Doctor of Philosophy in Sociology
First Committee Member
Andrea Fontana, Chair
Second Committee Member
Third Committee Member
Graduate Faculty Representative
Number of Pages
For this ethnography, I use my feminist perspective, grounded theory, participant observation, and autoethnographic techniques to explore an urban poetry scene. I suggest that scene studies are a viable alternative to community studies and that we move our articulation of social experience to reflect it as it occurs, on a multitude of continuums. My goal with this project is to develop, use, and discuss the utility of a definition of scene that is intended to be useful to scene studies researchers. To this end, I both evaluate an outdated definition of scene (Irwin 1973 & 1977), and define the three core components of scene as identity, space, and participation.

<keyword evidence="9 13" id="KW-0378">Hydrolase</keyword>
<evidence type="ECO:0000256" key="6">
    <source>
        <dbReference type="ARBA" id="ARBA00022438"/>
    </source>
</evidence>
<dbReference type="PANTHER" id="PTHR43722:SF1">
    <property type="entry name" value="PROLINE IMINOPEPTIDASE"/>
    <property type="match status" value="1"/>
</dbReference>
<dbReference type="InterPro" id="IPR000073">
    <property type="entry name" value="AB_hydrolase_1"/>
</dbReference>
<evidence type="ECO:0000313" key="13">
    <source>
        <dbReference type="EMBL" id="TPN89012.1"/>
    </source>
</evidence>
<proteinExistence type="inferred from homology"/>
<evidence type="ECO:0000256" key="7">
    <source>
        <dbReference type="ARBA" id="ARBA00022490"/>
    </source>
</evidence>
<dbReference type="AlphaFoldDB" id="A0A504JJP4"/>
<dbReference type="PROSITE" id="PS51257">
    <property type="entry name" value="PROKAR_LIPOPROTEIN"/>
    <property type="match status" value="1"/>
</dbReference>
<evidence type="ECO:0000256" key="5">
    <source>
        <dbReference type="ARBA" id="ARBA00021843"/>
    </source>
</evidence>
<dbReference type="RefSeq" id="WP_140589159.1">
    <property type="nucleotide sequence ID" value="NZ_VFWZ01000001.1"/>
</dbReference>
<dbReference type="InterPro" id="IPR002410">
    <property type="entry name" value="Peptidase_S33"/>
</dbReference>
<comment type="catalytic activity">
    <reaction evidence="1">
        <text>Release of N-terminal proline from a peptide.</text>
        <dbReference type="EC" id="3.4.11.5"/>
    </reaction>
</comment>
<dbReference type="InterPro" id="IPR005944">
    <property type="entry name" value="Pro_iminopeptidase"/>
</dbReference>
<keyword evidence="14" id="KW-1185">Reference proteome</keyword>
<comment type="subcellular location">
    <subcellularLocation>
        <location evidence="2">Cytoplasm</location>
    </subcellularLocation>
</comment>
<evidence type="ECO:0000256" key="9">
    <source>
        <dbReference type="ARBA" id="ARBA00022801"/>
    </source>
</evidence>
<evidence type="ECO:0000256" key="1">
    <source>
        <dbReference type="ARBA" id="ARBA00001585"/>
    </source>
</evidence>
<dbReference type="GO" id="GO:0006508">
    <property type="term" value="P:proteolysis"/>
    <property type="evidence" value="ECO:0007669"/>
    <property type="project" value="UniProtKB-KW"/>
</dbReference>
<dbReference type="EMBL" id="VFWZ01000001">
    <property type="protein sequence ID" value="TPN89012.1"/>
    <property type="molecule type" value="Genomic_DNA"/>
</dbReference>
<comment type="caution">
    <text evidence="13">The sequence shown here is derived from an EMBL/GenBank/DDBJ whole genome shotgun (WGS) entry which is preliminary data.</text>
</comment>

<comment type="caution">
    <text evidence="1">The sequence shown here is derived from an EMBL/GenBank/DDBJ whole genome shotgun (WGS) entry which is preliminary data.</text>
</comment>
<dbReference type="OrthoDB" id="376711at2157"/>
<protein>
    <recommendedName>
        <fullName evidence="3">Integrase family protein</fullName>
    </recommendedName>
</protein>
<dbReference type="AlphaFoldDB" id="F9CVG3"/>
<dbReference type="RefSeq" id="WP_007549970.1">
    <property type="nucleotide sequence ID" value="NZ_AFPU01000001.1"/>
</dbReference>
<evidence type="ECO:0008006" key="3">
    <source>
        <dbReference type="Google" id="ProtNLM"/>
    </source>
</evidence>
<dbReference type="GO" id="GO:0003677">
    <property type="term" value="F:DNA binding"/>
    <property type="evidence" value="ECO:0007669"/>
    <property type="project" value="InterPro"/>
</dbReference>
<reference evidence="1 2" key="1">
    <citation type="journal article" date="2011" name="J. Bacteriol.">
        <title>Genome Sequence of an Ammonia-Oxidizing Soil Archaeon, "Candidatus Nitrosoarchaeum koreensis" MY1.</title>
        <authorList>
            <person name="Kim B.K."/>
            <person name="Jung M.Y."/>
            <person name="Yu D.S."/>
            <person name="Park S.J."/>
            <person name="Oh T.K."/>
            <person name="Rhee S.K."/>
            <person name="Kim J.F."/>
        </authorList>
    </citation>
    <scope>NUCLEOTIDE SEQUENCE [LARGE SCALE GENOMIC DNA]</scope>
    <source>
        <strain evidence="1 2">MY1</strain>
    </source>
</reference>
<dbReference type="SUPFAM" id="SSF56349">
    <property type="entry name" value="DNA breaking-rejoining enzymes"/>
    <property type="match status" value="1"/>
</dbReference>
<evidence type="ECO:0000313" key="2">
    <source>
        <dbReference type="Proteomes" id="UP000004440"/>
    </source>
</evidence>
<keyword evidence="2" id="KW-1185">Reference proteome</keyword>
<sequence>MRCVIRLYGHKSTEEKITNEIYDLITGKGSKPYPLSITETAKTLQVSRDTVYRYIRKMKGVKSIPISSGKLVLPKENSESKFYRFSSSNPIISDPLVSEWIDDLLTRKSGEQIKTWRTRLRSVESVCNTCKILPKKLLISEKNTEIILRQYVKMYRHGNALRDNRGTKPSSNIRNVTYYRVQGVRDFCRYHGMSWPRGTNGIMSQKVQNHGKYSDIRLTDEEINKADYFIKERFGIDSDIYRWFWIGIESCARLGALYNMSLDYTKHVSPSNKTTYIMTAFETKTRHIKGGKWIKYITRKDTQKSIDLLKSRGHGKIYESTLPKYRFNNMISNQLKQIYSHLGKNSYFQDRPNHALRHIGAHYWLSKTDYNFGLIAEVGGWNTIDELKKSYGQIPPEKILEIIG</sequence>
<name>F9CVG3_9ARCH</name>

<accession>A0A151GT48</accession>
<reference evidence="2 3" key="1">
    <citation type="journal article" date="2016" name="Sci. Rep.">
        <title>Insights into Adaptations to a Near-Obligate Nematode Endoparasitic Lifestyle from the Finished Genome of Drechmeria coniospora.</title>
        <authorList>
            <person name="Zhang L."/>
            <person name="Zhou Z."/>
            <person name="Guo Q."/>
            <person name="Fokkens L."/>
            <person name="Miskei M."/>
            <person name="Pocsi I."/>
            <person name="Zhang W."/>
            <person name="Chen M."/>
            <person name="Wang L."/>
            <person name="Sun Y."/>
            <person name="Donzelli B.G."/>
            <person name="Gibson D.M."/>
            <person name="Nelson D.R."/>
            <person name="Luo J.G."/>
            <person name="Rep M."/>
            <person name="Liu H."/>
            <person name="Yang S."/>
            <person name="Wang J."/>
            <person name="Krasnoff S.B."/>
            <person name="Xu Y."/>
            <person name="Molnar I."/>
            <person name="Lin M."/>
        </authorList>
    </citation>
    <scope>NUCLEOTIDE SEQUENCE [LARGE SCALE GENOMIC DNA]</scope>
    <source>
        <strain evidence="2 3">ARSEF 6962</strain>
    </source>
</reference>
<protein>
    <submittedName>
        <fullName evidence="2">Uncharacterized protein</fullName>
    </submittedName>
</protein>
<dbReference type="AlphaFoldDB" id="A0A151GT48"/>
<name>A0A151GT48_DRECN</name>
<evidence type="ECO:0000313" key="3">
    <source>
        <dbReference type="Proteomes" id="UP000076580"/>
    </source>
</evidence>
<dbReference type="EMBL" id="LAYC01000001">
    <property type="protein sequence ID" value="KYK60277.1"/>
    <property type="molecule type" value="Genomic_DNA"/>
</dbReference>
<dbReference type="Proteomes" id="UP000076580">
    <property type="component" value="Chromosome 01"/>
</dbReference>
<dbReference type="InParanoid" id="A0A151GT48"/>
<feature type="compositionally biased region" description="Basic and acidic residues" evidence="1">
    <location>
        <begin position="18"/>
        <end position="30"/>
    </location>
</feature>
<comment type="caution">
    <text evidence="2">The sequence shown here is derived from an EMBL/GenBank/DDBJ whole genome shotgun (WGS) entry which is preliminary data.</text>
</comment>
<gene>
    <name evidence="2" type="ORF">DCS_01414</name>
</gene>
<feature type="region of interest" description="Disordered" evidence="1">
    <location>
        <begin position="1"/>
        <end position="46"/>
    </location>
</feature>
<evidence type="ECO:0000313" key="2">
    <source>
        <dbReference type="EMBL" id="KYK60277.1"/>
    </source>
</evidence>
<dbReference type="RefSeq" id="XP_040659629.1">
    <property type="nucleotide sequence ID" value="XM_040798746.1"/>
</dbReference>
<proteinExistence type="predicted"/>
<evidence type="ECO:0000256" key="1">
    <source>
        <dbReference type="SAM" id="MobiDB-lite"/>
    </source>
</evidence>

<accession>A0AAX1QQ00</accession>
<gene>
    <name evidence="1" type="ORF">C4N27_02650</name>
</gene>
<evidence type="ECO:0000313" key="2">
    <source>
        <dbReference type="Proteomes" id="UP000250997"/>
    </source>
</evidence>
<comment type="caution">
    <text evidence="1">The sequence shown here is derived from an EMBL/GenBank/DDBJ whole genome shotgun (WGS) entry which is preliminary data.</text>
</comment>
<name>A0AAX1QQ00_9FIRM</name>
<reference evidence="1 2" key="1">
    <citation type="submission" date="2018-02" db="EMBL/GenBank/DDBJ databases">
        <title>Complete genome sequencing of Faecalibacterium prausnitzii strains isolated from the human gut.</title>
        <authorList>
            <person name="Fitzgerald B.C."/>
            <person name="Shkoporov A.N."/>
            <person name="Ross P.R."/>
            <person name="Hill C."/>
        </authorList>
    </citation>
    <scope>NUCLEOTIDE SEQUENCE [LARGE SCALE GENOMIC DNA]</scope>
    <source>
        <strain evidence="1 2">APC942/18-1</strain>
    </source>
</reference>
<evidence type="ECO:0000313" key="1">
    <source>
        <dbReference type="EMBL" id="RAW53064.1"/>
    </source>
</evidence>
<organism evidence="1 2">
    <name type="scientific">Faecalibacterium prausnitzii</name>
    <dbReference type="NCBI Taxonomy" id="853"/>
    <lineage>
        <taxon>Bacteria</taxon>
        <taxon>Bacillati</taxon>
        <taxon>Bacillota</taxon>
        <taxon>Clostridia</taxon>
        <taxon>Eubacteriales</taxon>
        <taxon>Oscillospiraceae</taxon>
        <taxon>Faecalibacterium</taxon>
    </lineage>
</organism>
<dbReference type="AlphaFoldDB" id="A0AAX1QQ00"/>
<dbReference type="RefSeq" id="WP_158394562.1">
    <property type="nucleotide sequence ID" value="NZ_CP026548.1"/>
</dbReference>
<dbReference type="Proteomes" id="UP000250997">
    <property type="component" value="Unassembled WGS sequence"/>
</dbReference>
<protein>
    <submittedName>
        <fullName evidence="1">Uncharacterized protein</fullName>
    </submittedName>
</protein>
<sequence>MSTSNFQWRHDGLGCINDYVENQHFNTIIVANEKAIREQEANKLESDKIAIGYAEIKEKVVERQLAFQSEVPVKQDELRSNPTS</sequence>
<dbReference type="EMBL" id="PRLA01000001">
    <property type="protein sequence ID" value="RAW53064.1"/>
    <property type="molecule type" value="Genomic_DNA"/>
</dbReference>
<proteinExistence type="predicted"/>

The Sacramento Poetry Scene emerges here as a site for the contestation of power. I conclude that the definition of scene space is a product of the interactions between participants and find that conflict between participants exposes definitional processes. I confirm that scene participation is not stable, fixed, or necessarily limited. I also find that multiple collective identities can come to be articulated on the same scene. Furthermore, 1 identify that social network theory may be useful for informing future scene studies.
Anthropology--Fieldwork; Ethnology; Poets; Sociology; Urban; Street poetry; American
American Literature | Modern Literature | Poetry | Sociology | Sociology of Culture
University of Nevada, Las Vegas
Maher, Dana Nell, "The sociology of scenes, the Sacramento poetry scene" (2009). UNLV Theses, Dissertations, Professional Papers, and Capstones. 1124.
IN COPYRIGHT. For more information about this rights statement, please visit http://rightsstatements.org/vocab/InC/1.0/